Empirical analyses could address experience doing research on child abuse and neglect, adult psychoanalytic geographies having their roots in child abuse, or adult child abusers among others.
Other research could include both macro and micro incidents of violence and care
- the maltreatment of young people in school geographies, for example, in curricula that exclude certain groups
- the maltreatment of young people in home geographies, for example in housing policies that encourage crowding
- geographies of bullying
- geographies of hospitalizations
- geographies of public space and prohibitions of use
- geographies of mental health
- child abuse, neglect, and maltreatment in art, literature, and popular culture (for example, graphic autobiography and recent Broadway musical, Alison Bechdel’s Fun Home)
Geographers and other scholars have addressed issue of child and adult abuse through various angles (see references below). We are working from and aligned with an emerging literature in the geographies of addictions, mental health, and emotional wellbeing. Likewise, this session is aligned with ‘slow’ scholarship, and encourages researchers at all stages of the research process to submit abstracts and attend the meeting.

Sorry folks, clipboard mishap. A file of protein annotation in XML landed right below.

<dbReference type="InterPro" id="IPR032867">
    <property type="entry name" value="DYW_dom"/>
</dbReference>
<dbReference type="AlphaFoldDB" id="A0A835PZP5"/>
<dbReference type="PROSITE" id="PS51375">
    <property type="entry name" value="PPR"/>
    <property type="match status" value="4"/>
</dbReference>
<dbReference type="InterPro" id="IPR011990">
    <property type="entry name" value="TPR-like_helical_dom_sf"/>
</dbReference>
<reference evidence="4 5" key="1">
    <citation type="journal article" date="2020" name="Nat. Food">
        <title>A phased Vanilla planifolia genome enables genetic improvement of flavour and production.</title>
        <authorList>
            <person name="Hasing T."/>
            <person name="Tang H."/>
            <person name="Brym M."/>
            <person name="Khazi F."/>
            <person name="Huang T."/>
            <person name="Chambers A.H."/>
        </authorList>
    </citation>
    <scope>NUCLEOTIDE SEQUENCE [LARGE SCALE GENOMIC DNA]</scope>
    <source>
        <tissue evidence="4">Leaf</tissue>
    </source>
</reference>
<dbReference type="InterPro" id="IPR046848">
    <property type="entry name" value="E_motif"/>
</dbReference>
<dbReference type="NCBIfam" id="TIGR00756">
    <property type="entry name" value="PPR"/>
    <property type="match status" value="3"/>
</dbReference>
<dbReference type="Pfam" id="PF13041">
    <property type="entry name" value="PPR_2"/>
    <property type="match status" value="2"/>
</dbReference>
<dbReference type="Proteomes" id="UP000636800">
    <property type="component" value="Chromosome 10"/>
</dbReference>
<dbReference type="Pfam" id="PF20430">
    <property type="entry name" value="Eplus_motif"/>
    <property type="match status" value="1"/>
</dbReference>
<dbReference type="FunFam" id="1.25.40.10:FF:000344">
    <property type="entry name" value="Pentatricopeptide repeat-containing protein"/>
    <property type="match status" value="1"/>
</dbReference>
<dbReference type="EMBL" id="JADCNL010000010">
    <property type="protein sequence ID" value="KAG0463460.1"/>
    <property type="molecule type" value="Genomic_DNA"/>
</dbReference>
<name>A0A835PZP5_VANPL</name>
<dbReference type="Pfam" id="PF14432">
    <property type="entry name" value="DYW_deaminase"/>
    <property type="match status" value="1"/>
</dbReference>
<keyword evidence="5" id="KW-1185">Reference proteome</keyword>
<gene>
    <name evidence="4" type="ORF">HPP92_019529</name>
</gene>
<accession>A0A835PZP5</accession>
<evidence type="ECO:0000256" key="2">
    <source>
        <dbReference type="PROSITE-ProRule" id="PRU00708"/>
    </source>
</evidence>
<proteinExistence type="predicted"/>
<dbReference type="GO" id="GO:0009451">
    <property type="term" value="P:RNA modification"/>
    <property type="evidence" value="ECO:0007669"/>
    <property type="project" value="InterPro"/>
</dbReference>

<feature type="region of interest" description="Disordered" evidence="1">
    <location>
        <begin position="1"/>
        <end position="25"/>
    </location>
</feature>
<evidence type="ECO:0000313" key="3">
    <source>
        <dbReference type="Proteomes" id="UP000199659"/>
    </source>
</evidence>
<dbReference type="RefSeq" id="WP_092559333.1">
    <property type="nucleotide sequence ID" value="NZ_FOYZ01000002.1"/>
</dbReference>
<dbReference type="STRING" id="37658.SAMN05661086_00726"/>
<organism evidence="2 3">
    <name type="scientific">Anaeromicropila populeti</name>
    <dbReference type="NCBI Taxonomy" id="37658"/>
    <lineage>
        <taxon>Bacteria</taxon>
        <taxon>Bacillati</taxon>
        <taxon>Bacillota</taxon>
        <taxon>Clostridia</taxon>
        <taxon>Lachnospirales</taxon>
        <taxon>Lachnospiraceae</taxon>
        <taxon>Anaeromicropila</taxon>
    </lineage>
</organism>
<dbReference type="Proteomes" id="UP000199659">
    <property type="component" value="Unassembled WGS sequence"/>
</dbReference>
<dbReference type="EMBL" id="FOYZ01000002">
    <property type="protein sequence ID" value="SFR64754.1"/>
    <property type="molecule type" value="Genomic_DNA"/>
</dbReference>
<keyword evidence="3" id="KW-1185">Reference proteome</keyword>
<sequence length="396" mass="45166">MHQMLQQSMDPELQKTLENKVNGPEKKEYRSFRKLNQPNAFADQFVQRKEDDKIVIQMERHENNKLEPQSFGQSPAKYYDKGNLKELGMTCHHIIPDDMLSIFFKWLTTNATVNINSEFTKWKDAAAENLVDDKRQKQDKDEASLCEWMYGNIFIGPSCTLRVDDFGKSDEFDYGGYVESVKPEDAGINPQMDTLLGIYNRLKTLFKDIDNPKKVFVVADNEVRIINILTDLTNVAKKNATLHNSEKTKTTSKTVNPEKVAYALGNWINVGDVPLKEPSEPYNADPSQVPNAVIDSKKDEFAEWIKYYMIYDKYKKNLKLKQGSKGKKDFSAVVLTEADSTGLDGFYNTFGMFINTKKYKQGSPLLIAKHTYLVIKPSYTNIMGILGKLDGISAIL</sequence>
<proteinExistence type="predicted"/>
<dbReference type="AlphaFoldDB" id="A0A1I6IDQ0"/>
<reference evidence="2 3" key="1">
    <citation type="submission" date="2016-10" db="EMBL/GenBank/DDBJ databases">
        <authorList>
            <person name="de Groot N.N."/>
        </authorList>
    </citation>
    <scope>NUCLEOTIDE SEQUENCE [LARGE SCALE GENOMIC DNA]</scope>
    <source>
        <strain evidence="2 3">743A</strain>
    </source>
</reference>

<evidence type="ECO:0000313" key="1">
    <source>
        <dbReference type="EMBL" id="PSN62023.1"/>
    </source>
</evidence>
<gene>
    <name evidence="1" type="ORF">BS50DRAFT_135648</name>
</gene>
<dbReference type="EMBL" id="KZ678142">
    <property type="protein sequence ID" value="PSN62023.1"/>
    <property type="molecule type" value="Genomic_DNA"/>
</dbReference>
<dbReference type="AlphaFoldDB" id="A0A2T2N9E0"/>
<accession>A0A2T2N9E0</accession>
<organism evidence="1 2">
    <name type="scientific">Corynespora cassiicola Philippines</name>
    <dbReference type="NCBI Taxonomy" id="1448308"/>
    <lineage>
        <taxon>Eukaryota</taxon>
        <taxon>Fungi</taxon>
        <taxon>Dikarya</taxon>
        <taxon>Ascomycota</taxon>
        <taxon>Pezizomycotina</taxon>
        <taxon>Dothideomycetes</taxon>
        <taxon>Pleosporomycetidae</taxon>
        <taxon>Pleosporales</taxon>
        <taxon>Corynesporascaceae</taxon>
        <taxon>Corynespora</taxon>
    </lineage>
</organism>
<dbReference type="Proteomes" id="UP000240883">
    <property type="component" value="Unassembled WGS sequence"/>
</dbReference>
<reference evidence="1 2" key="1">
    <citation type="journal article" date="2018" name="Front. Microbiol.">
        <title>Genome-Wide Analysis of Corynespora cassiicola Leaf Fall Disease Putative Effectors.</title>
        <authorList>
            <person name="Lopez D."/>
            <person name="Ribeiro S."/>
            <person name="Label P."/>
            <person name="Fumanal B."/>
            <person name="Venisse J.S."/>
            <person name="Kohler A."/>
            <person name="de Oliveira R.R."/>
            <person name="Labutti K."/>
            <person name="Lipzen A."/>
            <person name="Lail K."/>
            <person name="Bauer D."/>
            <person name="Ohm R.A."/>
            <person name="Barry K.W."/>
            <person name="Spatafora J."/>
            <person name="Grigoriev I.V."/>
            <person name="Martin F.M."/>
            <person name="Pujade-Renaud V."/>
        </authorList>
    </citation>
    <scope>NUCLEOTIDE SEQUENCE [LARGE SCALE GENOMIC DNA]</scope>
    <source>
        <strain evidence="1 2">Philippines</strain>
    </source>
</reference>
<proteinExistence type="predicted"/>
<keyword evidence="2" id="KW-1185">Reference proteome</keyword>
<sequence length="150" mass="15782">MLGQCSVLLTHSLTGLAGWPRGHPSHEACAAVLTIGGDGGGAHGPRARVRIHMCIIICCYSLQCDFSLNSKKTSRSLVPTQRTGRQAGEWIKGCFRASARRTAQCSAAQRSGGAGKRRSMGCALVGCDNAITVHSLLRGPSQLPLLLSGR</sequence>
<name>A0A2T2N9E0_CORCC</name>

Please send your abstracts to Ann Marie Murnaghan annmarie.murnaghan [at] gmail.com by October 25. If your abstract is accepted, you will have to finalize them and register online before the AAG’s deadline of October 29, 2015 (5 p.m. EDT).
I am happy to answer any questions or inquiries about this topic, and look forward to a rich session of research.
Aitken, S. C. (2001). Geographies of young people: The morally contested spaces of identity. Routledge.
Aitken, S. C., & Herman, T. (1997). Gender, power and crib geography: transitional spaces and potential places. Gender, Place and Culture: A Journal of Feminist Geography, 4(1), 63-88.